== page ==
Germany, 1589: the townspeople of Cologne pronounce a sentence of death on a mass-murderer who has stalked the countryside in the guise of a ferocious wolf.
Russia, 1812: retreating from Napoleon’s invading forces, a merchant’s daughter is rescued from bandits by a handsome partisan with a ravenous appetite.
Brazil, 2080: The Doctor and Turlough arrive for the Rio de Janeiro carnival.
Is wealthy heiress Ileana de Santos all that she seems? What sinister ailment afflicts her invalid son, tended by the mysterious Dr Hayashi? And who exactly is Rosa, engaged on a secret quest to fulfill the destiny of her extinct tribe?
Time is running out for Rosa, Ileana and the Doctor, as the fearsome shadow of an ancient werewolf moves ever closer…
Peter Davison is the Doctor in…Loups-Garoux.
Peter Davison (The Doctor)
Mark Strickson (Turlough)
Eleanor Bron (Ileana de Santos)
Burt Kwouk (Doctor Hayashi)
Nicky Henson (Pieter Stubbe)
David Hankinson (Anton Lichfuss)
Sarah Gale (Rosa Caiman/Samba Girl/Tannoy Voice/Ticket Inspector)
Jane Burke (Inez); Nicholas Pegg (Magistrate)
Barnaby Edwards (Victor)
Derek Wright (Jorge)0rc Platt (Tourist)
Alistair Lock (Greetings Card)
Jez Fielder (Jaguar Maiden Vocals)
Written By: Marc Platt
Directed By: Nicholas Pegg
X X X X X
Marc Platt is a name that might be familiar to Whovians, as the author of the Seven/Ace serial Ghost Light, an incredibly rich, yet incredibly confusing haunted house story. He went on to write several novels for the New Virgin Adventures as well as the highly praised audio Spare Parts. Loups-Garoux is his first script for Big Finish, utilizing a type of antagonist that Doctor Who has rarely touched upon during its run. The result is an incredibly rich serial that is much easier to follow than Ghost Light with a great supporting cast and two strong lead performances from Peter Davison and Mark Strickson that add an interesting level of characterization to a pair of characters over fifteen year old. This is the second Big Finish production for Davison and Strickson, having previously starred together in Phantasmagoria. It was the first Doctor/Companion story that Big Finish released, and as such, it felt like Big Finish was getting their feet wet; a decent story, but nothing to write home about, with flaws that were tiny, but very apparent. This one, however, is a vast improvement over Phantasmagoria, and is easily one of Five’s early best audios.
Rio, 2080. The Amazon Basin has been turned into a desert thanks to over-farming and strip mining, but the city of Rio is still booming. The Doctor and Turlough have arrived for Carnival to best observe humanity in its natural state. But Pieter Stubbe, the first, oldest, and most powerful werewolf in existence, has also come to Rio. His purpose? To claim Ileana de Santos, rich cattle baroness, as his mate. Ileana and Doctor Hayashi, however, are more concerned with the safety of Ileana’s son, Victor, who is currently struggling with coming to terms with both his human side and his werewolf legacy.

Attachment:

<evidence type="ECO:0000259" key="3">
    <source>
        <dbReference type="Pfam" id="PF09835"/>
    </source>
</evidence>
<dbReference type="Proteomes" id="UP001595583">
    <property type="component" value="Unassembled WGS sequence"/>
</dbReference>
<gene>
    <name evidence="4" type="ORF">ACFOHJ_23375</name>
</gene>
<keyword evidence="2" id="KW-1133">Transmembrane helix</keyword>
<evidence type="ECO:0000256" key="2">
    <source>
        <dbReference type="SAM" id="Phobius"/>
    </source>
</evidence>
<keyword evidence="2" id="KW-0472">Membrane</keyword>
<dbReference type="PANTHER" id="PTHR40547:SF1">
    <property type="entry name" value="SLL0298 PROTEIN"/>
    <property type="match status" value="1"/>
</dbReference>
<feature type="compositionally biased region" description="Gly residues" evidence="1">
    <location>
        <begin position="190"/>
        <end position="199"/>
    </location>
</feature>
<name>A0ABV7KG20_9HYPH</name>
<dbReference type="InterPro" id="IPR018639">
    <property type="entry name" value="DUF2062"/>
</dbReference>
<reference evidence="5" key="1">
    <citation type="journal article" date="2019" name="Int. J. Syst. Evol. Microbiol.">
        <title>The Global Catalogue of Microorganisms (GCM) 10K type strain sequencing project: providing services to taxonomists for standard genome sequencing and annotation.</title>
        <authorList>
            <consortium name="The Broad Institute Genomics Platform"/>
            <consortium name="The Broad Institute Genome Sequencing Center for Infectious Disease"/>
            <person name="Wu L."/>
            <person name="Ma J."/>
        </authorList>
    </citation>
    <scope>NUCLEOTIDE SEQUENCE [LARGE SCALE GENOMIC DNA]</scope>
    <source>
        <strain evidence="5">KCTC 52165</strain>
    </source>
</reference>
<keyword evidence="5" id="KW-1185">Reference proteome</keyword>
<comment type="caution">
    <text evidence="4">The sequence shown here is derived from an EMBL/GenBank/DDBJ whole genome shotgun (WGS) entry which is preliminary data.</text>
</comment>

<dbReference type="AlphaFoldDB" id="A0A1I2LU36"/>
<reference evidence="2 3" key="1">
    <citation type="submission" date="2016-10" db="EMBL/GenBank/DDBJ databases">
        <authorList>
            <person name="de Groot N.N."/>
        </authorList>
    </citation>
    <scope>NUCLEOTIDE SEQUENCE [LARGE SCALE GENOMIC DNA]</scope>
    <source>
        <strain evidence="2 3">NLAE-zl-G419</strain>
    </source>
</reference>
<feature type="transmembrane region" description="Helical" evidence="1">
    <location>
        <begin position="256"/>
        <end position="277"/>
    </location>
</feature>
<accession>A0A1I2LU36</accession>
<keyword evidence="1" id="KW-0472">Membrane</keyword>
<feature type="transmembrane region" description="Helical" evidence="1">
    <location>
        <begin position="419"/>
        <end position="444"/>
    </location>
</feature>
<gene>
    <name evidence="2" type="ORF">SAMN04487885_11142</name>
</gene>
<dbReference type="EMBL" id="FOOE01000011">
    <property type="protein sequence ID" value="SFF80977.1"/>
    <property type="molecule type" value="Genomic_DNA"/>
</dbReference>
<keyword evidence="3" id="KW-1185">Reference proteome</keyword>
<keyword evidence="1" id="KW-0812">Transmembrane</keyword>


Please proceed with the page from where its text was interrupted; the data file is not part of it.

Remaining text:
But when Pieter and Ileana’s pack catch a whiff of the Doctor and Turlough, and the Doctor and Turlough cross paths with the werewolves, what happens when the werewolves try to draw out Turlough’s dark side? And what happens when Ileana declares that the Doctor is her champion, and should he defend her, her future husband?
Vislor Turlough, as played by Mark Strickson, was one of the few male companions that the Doctor had during his travels on television. Originally exiled to Earth due to a civil war on his home planet, Turlough was promised a chance to return home if he killed the Doctor. During this arc (known to fans as the “Black Guardian Arc”), Turlough struggled with trying to murder the Doctor, eventually turning on the Black Guardian and traveling with the Doctor. Turlough was a unique character, in that he was an an alien from another planet who absolutely found humanity revolting and stupid. After Christopher Eccleston, no one out there can spit out a line like “humans are incredibly STUPID” like Strickson. He didn’t get as much character development as he could have, thanks to traveling with the Doctor and Tegan for much of his run and departing upon the arrival of Peri towards the end of Five’s tenure. Platt’s script gives Strickson a lot to work with, and Strickson delivers with his performance in Loups-Garoux. It shows during an early scene where an exotic samba dancer approaches the Doctor and attempts to entice him to dance with her. As the Doctor tries to politely defer, Turlough is off to the side, laughing in a manner that shows just how long these two men have been traveling together. The pair are at Carnival because Turlough believes it’s where humans truly act like themselves. Most companions have either been human or very pro-human, and Turlough is refreshing in that he sees humanity’s flaws much more than their virtues. The Doctor is there to temper the rougher opinions, but he does find himself agreeing with Turlough in his own, subtle manner at times. Later in the serial, Turlough finds himself taunted by a pair of werewolves, who use their abilities to force Turlough to confront his dark side via his reflection in a mirror. Here, we see the cowardly Turlough, who instead of confronting his fears head on, runs screaming. In the hands of another actor, such a snide, cowardly character would have no place in the TARDIS. But with Strickson’s performance, the audience believes that Turlough might be a jerk who thinks he’s superior, but he’s a jerk who is TRYING. He’s not a perfect companion, but one with very deep flaws that he only confronts when backed into a corner. And in those moments, such as one in the third episode and one in the fourth episode, Turlough shows that he is capable of moments of bravery. It’s a great way to turn the idea of a companion on its head, and Strickson delivers in a way that endears him to the listener rather than make them despise the character.